For those following the usual pre RBA policy decision conjecture would no doubt be aware a cut at today's meeting is odds-on favourite. Interest rate markets are pricing in a strong chance Glenn Stevens and Co will slice off another 25bps from overnight cash rate, and although we would argue these odds are overstated, there is a case to suggest a near-term rate cut is on the agenda.
Firstly what we know is the Reserve Bank is not overly worried about inflation. This is clearly stated in the September policy meeting minutes which notes the domestic inflation outlook provides "scope" to respond to any "significant deterioration in the outlook for growth." This inflation assessment may suggest the board does not deem it essential to wait until further CPI data to be made available before adjusting rates; however it would be wise to assume a fresh take on inflation would be desirable. We can also glean from recent correspondence the RBA has delicately downgraded China's growth prospects by omitting the sentence, "tentative signs that Chinese growth might be stabilising at a more sustainable pace." The bank has also recently acknowledged the implications of the high Aussie dollar, noting the high exchange rate was "weighing more heavily on the economy than might be expected." If we really want to look for more cryptic messages, the last policy statement brought the time element into the equation, stating "At today's meeting" the stance of monetary policy remained appropriate. Although clutching at straws, this may suggest the decision may have been more finally balanced then the statement suggested. So with a domestic economy suffering under the weight of a high exchange rate, a softer Chinese growth outlook and ongoing dramas from both sides of the Atlantic, there is a case to suggest the RBA may undergo precautionary easing.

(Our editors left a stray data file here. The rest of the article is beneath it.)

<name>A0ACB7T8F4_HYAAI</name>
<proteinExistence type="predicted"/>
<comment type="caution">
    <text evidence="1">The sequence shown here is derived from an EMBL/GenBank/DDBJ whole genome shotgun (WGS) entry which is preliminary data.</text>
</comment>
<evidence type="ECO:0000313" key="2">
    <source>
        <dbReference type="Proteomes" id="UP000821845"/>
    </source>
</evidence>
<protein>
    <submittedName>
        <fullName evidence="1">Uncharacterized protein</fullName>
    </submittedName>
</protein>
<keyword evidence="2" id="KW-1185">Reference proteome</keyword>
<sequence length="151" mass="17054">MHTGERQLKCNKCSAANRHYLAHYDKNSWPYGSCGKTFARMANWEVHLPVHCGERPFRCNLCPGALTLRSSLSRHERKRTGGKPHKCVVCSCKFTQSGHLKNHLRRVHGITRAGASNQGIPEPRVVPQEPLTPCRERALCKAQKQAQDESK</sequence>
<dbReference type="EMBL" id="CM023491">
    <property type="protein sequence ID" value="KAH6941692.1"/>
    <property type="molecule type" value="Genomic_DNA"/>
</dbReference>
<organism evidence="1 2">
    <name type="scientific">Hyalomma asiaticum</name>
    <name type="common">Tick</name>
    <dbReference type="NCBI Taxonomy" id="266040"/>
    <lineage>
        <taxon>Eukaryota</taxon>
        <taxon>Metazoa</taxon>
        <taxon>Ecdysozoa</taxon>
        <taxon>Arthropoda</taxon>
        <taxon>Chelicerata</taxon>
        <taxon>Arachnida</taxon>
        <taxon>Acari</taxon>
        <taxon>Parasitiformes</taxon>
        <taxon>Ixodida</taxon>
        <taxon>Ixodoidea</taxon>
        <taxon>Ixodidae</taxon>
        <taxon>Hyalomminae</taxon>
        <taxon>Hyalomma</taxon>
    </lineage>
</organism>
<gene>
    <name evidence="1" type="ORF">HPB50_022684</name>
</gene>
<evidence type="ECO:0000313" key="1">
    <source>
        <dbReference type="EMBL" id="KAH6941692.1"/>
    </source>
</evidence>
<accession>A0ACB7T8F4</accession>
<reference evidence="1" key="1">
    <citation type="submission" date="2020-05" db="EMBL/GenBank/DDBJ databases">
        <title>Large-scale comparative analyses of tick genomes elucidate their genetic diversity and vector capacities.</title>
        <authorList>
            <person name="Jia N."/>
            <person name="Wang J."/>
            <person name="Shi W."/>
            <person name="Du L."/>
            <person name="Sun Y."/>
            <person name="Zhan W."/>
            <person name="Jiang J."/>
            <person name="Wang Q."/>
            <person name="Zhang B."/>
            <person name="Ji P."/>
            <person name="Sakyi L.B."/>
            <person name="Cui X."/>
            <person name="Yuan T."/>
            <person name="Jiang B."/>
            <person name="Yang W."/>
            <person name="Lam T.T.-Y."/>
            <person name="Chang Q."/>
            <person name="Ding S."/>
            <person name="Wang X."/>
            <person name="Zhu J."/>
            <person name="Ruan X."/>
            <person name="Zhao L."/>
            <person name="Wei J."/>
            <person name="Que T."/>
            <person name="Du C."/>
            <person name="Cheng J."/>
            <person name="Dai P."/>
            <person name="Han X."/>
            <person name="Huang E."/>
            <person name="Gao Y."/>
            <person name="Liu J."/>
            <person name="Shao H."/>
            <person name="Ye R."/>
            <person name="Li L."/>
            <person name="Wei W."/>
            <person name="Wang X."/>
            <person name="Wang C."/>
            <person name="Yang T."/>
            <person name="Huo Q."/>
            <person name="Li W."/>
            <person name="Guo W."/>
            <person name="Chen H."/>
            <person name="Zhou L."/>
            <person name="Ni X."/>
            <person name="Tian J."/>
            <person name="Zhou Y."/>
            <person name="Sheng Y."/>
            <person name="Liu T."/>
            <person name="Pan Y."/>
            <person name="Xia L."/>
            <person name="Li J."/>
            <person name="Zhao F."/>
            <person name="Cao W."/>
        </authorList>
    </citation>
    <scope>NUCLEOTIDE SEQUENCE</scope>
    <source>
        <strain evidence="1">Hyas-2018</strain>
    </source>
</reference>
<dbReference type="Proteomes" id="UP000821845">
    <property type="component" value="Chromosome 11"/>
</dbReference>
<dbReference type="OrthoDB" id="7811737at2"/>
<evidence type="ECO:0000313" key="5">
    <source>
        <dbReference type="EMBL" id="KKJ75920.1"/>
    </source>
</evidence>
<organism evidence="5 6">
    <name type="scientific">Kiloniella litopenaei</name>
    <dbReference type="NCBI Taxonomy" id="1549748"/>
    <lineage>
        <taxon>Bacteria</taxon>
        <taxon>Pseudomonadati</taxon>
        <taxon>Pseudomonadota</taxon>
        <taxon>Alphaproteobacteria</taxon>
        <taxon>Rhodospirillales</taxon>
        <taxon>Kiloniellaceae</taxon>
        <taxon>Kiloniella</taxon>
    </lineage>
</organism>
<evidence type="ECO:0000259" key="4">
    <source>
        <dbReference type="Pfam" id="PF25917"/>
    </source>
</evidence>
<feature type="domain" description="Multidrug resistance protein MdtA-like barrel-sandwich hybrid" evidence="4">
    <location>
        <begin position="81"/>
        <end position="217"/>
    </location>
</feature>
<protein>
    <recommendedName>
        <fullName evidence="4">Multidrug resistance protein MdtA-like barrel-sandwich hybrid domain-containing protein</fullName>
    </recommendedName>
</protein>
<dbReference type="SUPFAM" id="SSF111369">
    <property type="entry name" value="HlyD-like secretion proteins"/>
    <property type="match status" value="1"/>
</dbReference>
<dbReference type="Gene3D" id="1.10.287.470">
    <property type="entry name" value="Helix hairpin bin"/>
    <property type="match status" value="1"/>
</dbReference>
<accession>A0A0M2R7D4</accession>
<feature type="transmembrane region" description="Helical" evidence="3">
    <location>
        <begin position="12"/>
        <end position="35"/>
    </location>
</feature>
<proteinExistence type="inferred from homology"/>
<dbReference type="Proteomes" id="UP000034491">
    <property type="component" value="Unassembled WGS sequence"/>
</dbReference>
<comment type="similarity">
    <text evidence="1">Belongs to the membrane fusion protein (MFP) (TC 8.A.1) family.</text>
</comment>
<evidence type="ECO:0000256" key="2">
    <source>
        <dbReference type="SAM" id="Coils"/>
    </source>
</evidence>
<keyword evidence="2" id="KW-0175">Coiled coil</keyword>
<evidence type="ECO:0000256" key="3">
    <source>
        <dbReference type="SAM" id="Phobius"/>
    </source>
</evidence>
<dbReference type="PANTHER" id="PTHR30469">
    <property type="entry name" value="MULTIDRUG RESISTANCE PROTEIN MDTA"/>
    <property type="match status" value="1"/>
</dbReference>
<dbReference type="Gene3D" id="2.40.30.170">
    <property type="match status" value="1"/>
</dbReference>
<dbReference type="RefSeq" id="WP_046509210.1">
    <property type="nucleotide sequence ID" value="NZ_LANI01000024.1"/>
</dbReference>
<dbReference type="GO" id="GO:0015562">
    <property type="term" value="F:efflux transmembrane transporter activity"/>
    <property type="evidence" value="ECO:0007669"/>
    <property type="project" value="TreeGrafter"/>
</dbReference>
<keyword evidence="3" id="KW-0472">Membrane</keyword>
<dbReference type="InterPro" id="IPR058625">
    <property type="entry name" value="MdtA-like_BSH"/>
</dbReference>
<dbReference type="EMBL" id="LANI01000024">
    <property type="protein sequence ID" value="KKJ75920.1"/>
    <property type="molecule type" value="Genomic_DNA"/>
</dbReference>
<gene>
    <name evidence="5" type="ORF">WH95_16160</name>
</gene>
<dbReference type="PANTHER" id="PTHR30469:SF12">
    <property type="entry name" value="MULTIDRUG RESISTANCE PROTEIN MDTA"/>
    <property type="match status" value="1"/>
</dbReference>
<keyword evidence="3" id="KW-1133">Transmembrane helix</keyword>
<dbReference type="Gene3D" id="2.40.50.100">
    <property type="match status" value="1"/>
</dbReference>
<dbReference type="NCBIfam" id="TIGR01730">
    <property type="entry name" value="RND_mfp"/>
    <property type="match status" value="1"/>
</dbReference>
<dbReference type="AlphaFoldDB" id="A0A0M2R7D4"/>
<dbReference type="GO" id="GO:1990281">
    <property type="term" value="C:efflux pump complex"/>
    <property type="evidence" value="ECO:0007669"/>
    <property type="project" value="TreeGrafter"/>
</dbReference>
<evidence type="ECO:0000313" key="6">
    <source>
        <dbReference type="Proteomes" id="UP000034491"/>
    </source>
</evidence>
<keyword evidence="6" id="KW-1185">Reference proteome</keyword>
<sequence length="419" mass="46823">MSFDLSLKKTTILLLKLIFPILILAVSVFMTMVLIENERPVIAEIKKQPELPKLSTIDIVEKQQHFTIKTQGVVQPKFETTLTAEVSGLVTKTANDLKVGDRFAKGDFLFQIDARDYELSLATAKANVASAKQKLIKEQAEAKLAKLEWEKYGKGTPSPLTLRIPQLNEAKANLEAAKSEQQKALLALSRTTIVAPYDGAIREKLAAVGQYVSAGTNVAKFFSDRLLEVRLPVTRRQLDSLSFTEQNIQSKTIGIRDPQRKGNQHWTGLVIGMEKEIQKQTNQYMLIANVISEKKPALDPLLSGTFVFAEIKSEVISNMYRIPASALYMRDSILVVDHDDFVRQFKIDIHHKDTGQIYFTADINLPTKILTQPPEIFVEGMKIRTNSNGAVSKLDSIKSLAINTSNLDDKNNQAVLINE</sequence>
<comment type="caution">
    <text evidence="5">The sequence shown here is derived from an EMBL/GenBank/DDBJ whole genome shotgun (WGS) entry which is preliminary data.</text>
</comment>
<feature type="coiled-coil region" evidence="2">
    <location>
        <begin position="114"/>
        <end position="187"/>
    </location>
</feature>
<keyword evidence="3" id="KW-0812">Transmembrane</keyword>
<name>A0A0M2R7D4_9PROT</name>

Nevertheless the question remains, will the Reserve Bank cut rates in effort to soften the Aussie dollar, and more importantly will it work? We believe the answer to both questions is a resounding no. Despite growing calls to do so, history suggests the RBA does not seek to influence the exchange rate (at least publicly) by lowering the cash rate or by direct intervention for that matter. Although it may produce an immediate burst of weakness, it's important to remember the Australian dollar is representation of a strong economy in comparison to global counterparts. Unless the board decide to embark on an aggressive series of interest rate cuts, Australia's yield advantage assures the Aussie dollars risk credentials will remain firmly intact, rendering the local unit at the mercy of global risk trends not tentative prospects of policy tweaking. Despite a possible rate cut today, the Aussie's performance will remain contingent on global market sentiment and of course highly reactive to policy changes abroad, namely the Fed's latest QE effort. We only need to look to Japan to understand the hazards of rowing against the rapids, and the RBA are all too aware of the implications of such a move.
While we can construct a case today's decision will be finely balanced, it won't be an effort to directly influence the exchange rate - this alone minimises the chance of preemptive action at today's meeting. At the time of writing the Australian dollar is buying 103.55 US cents.
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